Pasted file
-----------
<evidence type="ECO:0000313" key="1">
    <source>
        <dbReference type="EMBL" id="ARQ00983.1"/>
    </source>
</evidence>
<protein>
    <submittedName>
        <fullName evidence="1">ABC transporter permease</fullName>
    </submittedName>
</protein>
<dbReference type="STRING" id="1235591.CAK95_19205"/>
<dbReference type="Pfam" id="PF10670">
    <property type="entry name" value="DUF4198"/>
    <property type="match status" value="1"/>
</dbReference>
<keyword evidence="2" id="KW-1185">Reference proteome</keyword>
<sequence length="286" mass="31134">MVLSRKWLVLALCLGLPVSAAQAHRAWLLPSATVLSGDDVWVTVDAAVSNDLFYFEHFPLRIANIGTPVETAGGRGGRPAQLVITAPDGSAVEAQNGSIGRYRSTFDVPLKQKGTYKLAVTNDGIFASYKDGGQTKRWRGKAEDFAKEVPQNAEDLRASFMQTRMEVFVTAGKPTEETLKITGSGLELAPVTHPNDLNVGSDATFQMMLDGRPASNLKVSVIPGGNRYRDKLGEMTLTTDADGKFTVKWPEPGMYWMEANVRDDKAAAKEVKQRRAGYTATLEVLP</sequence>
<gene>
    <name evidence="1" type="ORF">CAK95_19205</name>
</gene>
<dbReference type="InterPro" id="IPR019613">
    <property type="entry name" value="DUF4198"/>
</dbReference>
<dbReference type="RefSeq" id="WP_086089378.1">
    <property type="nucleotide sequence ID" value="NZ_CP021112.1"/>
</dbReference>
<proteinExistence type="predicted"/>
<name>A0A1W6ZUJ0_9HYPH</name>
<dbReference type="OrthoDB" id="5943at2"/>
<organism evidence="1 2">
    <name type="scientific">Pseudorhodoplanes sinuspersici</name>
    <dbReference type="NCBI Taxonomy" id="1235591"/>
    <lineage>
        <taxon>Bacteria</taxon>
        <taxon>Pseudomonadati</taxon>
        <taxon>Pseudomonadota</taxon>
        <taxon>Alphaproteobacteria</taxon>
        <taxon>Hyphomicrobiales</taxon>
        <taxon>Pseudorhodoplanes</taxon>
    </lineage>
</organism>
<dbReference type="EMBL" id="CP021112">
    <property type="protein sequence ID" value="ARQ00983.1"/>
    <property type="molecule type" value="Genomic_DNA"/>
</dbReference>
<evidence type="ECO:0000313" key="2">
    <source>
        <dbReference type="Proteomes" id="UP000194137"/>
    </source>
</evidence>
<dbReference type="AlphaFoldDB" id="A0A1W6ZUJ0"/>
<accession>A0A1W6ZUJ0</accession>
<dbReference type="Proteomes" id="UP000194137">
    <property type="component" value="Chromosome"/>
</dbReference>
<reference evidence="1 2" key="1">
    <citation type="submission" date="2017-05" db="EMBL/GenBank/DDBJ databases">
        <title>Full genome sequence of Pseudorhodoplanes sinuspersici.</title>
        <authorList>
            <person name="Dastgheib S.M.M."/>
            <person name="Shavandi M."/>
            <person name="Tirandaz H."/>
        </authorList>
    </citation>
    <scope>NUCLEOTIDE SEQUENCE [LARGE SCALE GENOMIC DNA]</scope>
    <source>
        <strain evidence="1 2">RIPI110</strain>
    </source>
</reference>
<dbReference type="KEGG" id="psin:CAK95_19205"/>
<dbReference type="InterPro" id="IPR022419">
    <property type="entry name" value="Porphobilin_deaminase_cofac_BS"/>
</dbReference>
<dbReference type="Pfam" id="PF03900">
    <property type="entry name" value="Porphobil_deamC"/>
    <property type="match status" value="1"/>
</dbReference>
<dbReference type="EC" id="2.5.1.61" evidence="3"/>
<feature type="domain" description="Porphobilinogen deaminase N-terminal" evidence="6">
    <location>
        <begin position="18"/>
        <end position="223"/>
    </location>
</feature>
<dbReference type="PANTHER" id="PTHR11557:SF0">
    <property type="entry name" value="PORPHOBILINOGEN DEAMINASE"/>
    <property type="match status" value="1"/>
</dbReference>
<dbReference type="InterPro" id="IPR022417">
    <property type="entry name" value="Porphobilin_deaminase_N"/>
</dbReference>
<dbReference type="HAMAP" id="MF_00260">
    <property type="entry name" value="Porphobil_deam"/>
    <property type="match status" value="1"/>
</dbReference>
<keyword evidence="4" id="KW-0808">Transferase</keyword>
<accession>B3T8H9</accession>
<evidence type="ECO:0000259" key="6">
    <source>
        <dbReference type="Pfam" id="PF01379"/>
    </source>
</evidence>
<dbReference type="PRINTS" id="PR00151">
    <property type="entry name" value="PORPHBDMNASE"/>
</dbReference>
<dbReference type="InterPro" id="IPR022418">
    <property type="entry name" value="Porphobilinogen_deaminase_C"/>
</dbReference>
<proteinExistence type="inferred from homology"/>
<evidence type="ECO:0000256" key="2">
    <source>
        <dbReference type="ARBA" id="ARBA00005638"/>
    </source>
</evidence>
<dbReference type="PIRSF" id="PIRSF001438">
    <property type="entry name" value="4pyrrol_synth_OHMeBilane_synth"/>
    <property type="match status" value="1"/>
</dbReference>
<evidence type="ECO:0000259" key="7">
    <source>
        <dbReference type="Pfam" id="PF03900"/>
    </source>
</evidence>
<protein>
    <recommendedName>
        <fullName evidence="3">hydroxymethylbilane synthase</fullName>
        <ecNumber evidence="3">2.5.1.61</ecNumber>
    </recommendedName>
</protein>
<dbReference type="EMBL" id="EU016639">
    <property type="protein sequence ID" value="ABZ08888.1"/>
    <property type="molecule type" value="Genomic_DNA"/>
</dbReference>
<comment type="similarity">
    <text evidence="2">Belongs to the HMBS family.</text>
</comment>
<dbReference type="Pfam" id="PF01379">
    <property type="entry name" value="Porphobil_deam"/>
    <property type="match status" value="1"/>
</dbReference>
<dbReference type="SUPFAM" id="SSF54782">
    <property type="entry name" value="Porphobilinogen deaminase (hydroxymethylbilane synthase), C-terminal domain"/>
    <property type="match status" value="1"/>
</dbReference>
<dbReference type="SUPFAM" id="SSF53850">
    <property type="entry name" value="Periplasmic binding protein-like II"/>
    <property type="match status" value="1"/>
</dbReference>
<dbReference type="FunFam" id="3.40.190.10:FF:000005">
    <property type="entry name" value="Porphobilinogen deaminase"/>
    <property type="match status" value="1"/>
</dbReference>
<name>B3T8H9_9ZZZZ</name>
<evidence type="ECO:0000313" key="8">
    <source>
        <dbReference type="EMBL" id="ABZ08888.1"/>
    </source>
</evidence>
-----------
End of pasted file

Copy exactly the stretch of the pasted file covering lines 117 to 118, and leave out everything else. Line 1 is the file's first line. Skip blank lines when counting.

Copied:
    <property type="match status" value="1"/>
</dbReference>